Contracting for On-Time Delivery in the U.S. Influenza Vaccine Supply Chain
Johns Hopkins University - Carey Business School (JHU)
Carnegie Mellon University - Tepper School of Business
Washington University in Saint Louis - John M. Olin Business School
November 17, 2015
Although influenza vaccine shortage is often attributed to low supply, it has been observed that even with abundant supply, a major shortage can still occur due to late delivery. In this paper, motivated by the influenza vaccine industry, we study a supply chain contracting problem in the presence of uncertainties surrounding design, delivery, and demand of influenza vaccine. In this supply chain, a manufacturer has insufficient incentive to initiate at-risk early production prior to the design freeze because it is a retailer who reaps the most benefits from selling more vaccines delivered on time. Anticipating that late delivery will lead to potential loss in demand, the retailer tends to reduce the order size, which further discourages the manufacturer from making an effort to improve its delivery performance. To break this negative feedback loop, a supply contract needs to achieve two objectives: incentivize at-risk early production and eliminate double marginalization. We find that two commonly observed supply contracts in practice, the Delivery-time-dependent Quantity Flexibility (D-QF) contract and the Late-Rebate (LR) contract, may fail to coordinate the supply chain because of the tension between these two objectives. To resolve such a tension, we construct a Buyback-and-Late-Rebate (BLR) contract and show that a properly designed BLR contract can not only coordinate the supply chain but also can provide full flexibility of profit division between members of the supply chain. Numerical experiments further demonstrate that the BLR contract significantly improves supply chain efficiency compared to the contracts used in the industry.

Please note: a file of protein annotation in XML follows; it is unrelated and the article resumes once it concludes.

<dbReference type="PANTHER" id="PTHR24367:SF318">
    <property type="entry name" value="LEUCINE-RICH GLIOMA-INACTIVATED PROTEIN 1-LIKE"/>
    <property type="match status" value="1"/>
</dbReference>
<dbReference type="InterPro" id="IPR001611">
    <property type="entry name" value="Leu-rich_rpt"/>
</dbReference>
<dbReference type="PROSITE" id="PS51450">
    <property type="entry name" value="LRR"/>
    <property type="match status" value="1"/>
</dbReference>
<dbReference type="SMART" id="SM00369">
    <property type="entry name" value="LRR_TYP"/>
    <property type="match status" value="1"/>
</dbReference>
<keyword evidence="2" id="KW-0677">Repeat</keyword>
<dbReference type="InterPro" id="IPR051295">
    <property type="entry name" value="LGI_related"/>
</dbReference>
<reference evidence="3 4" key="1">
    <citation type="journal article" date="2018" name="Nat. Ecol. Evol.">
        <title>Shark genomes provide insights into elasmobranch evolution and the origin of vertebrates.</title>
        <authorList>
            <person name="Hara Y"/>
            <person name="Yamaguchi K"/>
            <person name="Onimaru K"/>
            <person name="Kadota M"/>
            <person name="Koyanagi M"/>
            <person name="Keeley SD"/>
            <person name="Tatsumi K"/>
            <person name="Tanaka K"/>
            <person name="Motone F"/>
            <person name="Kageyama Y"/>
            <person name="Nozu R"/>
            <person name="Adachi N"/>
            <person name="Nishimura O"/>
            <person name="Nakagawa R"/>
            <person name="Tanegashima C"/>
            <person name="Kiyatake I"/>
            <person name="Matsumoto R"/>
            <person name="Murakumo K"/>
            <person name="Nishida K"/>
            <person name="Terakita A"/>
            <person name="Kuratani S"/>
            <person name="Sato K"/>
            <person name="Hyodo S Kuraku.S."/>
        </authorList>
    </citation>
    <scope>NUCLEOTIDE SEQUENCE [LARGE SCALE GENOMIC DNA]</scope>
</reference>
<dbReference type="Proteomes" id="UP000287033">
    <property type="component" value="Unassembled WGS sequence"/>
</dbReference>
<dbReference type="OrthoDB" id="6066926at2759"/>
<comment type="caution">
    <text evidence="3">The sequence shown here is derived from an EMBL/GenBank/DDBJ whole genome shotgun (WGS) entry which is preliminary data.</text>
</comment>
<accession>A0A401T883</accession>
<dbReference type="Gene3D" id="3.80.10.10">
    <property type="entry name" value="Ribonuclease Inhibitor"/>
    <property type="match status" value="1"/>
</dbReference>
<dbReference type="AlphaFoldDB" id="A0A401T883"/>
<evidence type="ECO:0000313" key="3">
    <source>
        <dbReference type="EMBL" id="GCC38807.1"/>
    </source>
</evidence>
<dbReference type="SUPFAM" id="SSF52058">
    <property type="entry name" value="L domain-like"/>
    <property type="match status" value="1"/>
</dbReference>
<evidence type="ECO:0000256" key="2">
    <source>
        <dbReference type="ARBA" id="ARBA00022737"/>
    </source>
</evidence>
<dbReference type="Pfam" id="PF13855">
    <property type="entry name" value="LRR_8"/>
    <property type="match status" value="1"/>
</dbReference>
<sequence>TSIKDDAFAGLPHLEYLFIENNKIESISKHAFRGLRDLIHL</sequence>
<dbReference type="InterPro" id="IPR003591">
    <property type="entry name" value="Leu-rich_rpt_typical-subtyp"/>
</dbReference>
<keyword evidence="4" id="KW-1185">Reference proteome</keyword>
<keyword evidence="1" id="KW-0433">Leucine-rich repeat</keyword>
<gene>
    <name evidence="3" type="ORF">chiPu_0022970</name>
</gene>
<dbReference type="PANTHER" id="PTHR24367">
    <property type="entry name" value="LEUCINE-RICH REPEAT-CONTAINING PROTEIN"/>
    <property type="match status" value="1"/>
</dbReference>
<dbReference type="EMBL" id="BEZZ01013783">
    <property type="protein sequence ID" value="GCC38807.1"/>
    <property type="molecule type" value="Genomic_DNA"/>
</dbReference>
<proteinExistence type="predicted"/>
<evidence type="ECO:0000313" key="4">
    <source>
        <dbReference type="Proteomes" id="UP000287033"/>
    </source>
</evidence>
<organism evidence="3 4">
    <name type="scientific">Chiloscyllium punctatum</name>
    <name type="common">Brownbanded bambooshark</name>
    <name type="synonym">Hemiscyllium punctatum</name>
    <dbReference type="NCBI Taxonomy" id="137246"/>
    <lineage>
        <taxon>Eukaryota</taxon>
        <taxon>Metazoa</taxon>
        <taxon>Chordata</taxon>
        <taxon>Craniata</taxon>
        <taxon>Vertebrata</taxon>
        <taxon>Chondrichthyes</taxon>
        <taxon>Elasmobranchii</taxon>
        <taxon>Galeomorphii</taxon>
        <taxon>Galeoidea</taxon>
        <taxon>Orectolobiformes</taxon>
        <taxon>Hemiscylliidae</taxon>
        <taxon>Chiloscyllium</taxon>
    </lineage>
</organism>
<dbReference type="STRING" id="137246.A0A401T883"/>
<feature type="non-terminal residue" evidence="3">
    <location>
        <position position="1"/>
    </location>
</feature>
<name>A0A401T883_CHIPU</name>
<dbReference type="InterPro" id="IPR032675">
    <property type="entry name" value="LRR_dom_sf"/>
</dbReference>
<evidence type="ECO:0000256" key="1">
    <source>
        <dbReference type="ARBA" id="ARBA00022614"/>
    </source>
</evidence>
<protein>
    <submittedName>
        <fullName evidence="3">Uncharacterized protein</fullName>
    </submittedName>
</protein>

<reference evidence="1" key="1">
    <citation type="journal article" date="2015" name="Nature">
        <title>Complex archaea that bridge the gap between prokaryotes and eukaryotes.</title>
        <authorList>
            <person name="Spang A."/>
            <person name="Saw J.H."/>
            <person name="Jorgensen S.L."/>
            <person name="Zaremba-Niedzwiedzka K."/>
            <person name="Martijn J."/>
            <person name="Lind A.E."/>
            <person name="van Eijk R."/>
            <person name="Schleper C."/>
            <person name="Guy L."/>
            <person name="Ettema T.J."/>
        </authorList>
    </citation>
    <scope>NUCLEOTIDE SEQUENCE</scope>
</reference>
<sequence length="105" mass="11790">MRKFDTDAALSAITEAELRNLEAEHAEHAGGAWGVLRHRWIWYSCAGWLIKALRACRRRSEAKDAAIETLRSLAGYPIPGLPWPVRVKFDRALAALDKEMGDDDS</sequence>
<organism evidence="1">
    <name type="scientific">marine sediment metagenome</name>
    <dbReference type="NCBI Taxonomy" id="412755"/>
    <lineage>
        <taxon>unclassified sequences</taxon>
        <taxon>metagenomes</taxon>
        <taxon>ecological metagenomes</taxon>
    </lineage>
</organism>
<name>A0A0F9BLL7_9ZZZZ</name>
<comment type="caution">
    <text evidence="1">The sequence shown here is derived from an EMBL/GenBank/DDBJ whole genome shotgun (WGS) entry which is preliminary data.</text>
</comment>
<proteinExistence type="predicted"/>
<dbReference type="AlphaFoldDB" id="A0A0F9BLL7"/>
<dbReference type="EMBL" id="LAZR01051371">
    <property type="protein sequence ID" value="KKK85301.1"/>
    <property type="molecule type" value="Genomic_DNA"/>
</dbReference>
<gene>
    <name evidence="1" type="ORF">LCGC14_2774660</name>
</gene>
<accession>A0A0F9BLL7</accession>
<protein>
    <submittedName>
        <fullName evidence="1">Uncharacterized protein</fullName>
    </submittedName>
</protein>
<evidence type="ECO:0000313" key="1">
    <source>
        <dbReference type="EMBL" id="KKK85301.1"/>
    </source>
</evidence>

Number of Pages in PDF File: 34
Keywords: influenza vaccine, supply contract, on-time delivery, coordination
Date posted: November 20, 2012 ; Last revised: November 19, 2015
© 2015 Social Science Electronic Publishing, Inc. All Rights Reserved.
This page was processed by apollo2 in 0.468 seconds